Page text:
The vanilla ice cream loving purist in me thinks that my real dream job may just be to be a chef. Behind the scenes but ever present. No ties, no cubicals, no excuses, very few things that are taboo to talk about. How rewarding must it be to push out food confidently to hundreds of people in a night. To move with purpose, quick and clean like second nature, no movement wasted. Sure you have to clean grease traps and work crazy hours in a high stress high temperature potentially dangerous kitchen. Sure it tends to be a low paying back breaking blue collar job. I think the down side to professional cooking probably just adds to the pride that one takes home at the end of the day. Also, the gradification is immediate, customers happy, food good, service successful awesome. There is just something cool about the idea of running a kitchen. Being responsible for executing food that people order and pay money for and get excited about.
          Plus I hear that girls dig chefs.
          And you get free beer.

          1. Back in 2002 I asked myself this very question. I spent two months thinking about my fantasy food job. I was a mental health counselor working with rescue worker trauma and was burnt out. Prior to that I had been a wilderness guide, corporate trainer, and adventure therapist. But, after high school and before college I had worked in retail wine and spirits. I had also done some private chef and caterer gigs.

            One day I taped large sheets of poster paper to the walls in my home office and started brain-storming about food jobs. I wrote down every idea, crack pot or not. I spent several months thinking about what food/beverage jobs I really wanted.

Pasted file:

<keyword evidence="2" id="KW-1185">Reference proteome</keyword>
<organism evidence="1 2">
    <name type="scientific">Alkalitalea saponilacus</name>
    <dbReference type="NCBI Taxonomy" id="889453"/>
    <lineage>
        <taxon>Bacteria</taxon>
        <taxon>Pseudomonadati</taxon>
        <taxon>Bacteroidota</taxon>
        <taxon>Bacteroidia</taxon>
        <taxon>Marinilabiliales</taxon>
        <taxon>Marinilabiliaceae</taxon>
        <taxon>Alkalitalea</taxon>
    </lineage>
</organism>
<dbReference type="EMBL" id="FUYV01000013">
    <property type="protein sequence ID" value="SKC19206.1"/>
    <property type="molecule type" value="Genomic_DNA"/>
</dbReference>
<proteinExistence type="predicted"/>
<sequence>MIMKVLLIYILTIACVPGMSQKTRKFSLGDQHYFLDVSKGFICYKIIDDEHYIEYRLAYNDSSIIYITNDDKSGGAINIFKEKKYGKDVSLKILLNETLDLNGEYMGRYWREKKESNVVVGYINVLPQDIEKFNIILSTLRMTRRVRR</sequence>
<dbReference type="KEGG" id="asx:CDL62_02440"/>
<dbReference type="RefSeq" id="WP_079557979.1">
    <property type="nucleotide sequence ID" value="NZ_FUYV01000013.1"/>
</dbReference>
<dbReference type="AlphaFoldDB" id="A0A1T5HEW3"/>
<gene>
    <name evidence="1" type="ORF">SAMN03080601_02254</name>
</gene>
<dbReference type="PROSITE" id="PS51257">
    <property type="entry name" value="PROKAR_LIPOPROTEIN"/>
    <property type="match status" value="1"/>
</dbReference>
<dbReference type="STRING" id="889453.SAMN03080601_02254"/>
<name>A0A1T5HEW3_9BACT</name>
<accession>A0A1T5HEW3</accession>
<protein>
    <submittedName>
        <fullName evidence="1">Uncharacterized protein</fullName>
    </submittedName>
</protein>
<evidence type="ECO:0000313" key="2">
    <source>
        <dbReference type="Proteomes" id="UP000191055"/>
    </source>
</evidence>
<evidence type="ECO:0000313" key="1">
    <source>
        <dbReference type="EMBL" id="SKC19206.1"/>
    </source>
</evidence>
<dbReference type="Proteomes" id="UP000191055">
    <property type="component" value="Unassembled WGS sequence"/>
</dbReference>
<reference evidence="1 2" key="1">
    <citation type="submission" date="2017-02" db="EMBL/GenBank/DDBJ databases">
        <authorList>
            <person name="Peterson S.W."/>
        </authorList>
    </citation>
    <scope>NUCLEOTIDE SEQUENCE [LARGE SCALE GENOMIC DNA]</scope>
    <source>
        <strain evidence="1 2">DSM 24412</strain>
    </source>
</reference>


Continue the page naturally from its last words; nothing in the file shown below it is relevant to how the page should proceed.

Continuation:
While doing this I studied at the French Culinary Institute in the evenings fall of 2002 just for the fun of it. I had no real plan at this point, but wanted to improve my kitchen skills. In late fall 2002 and winter 2003 I quit counseling and worked on a start-up dairy farm learning to make artisanal cheese and bake brick oven, rustic bread. After that I worked on a ship-based university as a counselor again, but got to travel around the world. I took courses at every culinary school I could during my travels, eventually on five continents.

            I became a food and beverage business consultant through chance. I was at a local farmers market chatting with a farmer/vendor in Spring 2005 and suddenly ideas started spilling from my mouth. He asked me for my business card and asked my consulting fees. I ran home and printed out some business cards and quoted a fee. He hired me to help him develop food products like goats milk yogurt, for marketing, etc. I worked part-time with a ton of farms and food businesses doing all kinds of things, while having a small private counseling practice.

            Then in fall 2006 I applied for and got a food and beverage writing position online. I still do this but also write for magazines & newspapers and I also do wine/spirits reviews. I closed down my counseling practice and became a part-time writer and part-time food business consultant, which added up to 1-1/2 jobs and lots of fun.

            I entered cocktail contests starting in 2006 and did very well, so I started mixology consulting. Then this year I was asked to be a spirits judge as well, with a focus on rum and gin.